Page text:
It’s an extra bond of closeness in a place where separation has to be the medical order.

“We’re especially proud of the NICU Book Club,” Erica said. “For us, that’s near and dear.”

Zoom sessions into the evening made collaborations near and dear for Leah, even if she was a few states away, the artist said.

“It was just a lot of fun coming up with the character drawings to match Jo and Erica’s words,” she said. “I wanted to give them their own personalities.”


Jo had the tale of her grandfather — and of that wondrous cardboard box that could make animals talk and little boys go on grand adventures by way of imagination — in her head for a few years before she wrote it.

Grandpa Willard has the literary distinction of being a secondary character, and a star, at the same time.

He was the real-life Willard Helmick, dad to Jo’s mom, Patricia.

Willard was born in 1917 on a farm at Pleasant Hill, where he spent most of his life, after a few years in Ohio.

When he was Clark’s age in Jo’s book, he looked upward and imagined Charles Lindbergh flying over in the Spirit of St. Louis on his solo adventure to Paris in 1927.

“He was enthralled by that,” his granddaughter said.

“And when we would go somewhere, he’d always want to see the pictures and hear the stories.”

Younger family members remember Mr. Helmick as a good-natured, ambling old dude, Jo said, with a shock of white hair and an easy grin.

Like the best grandpas, he knew how to do stuff, too — whether it was under the hood, around the house or in his dark room, where he developed the old-school film from his camera in the old-school way.

In 1935, while working in the Buckeye State, he met and courted Twila Fry, the prettiest girl in Yorkville, Ohio (and, arguably, the town’s best yodeler, to boot).

There wasn’t anything she couldn’t do either, from quilting to canning to dispensing motherly advice — at the precise, emotional moment it needed to be dispensed.

Willard transported Twila to West Virginia and the Helmick farm, where they brought four girls into the world.

Their progeny married and had kids (and grandkids) of their own, and Willard and Twila’s place got on the familial travel-tunnel quickly.

When everyone gathered there for Christmas, they were their own Yuletide ZIP code.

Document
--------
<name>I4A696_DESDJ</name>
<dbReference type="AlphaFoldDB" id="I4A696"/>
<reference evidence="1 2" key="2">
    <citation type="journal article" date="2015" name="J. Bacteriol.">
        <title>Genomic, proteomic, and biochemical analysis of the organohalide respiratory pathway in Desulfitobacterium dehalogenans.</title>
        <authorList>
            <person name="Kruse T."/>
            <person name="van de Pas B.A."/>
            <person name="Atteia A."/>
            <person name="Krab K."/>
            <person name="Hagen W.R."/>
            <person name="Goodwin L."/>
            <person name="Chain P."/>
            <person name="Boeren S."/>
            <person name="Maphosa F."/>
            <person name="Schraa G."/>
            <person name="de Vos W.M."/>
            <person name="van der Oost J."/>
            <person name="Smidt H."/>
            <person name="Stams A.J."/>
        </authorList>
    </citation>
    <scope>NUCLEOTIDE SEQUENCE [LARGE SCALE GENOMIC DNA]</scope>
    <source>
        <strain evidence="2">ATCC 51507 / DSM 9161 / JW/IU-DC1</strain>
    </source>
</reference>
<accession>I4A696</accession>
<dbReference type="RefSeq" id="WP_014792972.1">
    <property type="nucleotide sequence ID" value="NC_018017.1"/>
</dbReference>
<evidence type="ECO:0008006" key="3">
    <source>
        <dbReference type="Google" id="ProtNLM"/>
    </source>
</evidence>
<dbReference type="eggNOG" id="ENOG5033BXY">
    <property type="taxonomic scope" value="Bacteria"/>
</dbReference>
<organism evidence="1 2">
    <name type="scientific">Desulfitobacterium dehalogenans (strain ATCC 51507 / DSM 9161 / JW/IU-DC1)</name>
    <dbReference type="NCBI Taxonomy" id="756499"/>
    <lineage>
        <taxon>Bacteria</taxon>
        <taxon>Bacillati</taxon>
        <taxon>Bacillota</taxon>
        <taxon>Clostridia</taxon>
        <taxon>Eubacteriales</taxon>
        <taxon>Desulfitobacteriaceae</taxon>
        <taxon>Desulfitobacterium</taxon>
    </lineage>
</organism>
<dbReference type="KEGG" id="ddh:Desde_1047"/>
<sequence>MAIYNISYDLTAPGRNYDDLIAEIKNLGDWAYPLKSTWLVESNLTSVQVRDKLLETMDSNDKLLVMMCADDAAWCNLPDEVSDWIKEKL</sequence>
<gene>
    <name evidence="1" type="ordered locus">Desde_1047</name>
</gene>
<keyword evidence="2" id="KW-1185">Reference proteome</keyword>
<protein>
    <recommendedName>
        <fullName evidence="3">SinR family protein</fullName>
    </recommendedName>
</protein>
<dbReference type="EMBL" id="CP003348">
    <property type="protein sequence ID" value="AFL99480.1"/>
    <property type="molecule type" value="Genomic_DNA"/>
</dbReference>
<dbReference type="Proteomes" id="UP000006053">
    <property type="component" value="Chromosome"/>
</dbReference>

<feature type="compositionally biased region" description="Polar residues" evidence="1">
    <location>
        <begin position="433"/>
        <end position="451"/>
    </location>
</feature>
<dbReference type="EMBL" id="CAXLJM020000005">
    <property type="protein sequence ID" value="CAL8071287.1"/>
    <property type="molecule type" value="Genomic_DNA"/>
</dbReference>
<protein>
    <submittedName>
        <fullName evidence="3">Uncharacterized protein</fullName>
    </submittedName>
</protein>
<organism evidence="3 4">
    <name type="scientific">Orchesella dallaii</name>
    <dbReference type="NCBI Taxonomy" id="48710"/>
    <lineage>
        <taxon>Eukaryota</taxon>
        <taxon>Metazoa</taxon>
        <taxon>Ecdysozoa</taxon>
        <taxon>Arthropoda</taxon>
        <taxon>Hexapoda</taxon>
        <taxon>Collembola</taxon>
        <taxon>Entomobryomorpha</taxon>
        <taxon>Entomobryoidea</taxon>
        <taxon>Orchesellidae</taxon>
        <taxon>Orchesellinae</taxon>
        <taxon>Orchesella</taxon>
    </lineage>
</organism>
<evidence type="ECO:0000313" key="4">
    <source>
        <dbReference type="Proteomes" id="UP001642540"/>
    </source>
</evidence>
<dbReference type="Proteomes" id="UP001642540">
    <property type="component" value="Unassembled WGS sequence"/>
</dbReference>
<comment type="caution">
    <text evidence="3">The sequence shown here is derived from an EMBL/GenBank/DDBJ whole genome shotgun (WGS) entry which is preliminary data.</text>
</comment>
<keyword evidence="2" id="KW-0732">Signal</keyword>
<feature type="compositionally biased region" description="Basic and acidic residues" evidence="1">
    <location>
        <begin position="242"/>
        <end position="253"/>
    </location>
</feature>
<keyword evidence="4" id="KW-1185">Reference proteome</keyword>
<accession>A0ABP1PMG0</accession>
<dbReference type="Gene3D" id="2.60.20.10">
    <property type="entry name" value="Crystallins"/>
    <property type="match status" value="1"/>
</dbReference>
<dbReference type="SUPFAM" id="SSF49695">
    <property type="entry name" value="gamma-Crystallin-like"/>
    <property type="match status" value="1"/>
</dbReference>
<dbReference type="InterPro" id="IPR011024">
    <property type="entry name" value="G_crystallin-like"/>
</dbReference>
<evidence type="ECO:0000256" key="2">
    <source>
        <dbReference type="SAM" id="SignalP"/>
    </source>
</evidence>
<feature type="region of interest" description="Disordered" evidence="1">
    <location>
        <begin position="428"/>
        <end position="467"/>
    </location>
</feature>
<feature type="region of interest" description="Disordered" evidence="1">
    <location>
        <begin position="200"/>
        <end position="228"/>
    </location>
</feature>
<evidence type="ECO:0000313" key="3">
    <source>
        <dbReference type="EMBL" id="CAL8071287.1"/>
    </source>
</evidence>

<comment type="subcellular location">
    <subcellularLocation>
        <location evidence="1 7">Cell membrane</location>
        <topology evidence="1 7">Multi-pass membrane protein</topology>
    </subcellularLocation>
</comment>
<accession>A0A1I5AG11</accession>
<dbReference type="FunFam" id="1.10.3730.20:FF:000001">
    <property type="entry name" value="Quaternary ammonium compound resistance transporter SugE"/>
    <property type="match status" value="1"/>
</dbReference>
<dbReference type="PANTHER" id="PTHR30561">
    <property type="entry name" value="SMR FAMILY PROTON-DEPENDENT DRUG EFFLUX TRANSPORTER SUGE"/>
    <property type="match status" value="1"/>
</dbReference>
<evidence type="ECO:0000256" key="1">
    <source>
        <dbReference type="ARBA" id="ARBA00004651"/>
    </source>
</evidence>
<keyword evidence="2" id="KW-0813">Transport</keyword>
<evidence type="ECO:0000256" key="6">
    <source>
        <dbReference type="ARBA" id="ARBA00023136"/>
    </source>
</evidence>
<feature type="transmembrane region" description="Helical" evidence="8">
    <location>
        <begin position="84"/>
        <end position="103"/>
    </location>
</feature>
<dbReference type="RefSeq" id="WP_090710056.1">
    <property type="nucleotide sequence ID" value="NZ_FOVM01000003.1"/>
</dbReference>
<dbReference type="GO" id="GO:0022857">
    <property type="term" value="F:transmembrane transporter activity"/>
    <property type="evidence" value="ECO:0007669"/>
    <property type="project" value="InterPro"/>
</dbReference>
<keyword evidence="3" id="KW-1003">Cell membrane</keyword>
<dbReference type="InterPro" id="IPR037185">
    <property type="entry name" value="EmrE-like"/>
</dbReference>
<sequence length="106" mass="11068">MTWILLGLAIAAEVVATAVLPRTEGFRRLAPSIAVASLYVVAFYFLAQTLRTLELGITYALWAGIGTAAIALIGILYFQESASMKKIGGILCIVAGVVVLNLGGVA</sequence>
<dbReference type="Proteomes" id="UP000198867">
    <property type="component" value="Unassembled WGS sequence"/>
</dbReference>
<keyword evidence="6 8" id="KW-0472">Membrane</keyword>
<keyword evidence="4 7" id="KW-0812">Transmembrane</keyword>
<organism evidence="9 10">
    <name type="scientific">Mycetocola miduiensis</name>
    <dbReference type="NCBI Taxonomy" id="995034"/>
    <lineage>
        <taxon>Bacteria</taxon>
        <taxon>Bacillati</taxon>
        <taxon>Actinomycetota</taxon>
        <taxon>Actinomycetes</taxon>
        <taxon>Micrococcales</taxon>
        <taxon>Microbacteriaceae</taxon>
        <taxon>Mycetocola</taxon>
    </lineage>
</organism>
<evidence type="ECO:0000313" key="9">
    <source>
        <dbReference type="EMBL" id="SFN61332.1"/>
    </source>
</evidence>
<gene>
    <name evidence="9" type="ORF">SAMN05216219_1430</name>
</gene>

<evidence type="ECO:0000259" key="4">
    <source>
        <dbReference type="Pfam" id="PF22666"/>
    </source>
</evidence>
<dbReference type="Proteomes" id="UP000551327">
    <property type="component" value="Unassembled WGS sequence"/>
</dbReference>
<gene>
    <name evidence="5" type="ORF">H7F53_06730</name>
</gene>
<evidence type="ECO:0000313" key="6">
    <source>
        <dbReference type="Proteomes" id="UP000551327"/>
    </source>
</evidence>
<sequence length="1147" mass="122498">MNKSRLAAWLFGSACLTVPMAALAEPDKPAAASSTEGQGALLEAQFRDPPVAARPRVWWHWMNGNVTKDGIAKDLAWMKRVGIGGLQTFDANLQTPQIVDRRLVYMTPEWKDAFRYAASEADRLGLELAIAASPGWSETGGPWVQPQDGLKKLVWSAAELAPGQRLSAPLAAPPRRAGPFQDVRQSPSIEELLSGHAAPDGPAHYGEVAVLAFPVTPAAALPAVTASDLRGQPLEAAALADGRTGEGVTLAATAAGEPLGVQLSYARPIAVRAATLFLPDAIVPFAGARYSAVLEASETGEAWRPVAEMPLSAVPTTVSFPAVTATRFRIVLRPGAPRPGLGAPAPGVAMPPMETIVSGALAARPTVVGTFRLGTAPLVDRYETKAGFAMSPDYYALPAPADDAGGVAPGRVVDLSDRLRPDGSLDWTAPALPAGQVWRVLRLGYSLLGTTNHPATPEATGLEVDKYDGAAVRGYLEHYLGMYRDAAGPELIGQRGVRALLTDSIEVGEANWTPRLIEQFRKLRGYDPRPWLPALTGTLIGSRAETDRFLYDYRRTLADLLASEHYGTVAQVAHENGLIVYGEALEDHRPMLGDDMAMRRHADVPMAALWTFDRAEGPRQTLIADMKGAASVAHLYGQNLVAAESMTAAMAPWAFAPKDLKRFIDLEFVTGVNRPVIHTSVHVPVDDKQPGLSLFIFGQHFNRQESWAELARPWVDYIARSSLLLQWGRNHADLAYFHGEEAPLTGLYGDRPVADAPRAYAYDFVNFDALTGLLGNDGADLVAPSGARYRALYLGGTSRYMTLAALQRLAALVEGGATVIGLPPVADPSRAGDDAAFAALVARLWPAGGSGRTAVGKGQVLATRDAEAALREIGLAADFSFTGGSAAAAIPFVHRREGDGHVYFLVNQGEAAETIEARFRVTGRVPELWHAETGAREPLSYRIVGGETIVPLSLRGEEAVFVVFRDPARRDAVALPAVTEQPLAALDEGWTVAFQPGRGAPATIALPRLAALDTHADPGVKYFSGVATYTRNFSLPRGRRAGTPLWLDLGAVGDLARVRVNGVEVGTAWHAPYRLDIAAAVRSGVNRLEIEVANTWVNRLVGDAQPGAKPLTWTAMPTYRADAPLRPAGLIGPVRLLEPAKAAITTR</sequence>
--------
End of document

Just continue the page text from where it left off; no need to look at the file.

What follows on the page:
A summer cookout on the farm generated more covered dishes than a Tupperware convention.

For all those kid-cousins, there were open expanses ripe for romping, trees to climb and clouds to watch from atop lazy hills, Jo remembers.

Willard used to pick and sing in The West Virginia Ramblers, an assemblage of mountain musicians who could it tear it up on makeshift bandstands across the region while also being heard on WAJR, Morgantown’s AM radio powerhouse.

It never took much coaxing to get Twila in front of the microphone with the Ramblers for her famous yodeling that always set feet to stomping like thunder.

Last chapter … (that isn’t)

She wouldn’t leave his bedside when the cancer finally took Willard down in 2011.

Two years later, after the Alzheimer’s robbed Twila’s memories and it was time for her transition, her family — husbands, kids, grandkids, great-grandkids, included — wouldn’t leave hers, either.

“We were blessed,” Jo said, “and we knew it.”

A once-and-future bestselling author was thinking about all that, when she began unspooling Lucy and Clark’s adventure in her head.

With the success of this book, a series is set to follow.

“We’ll probably have to send them to Alaska at some point,” Jo said, in that way authors have of being real-world, matter of fact about their imaginary characters.   

Right now, though, she said, Clark and Lucy’s creators, collaborators and enablers are going to enjoy the ride with the inaugural book for a while.

SPOILER ALERT: When Jo sat down to write, she came up for air only after Grandpa Willard gifted that magical box to Clark — just before the page with Mara’s map.

“Just remember, you can never get rid of it.”

“Don’t worry, Grandpa. I’ll keep it forever.”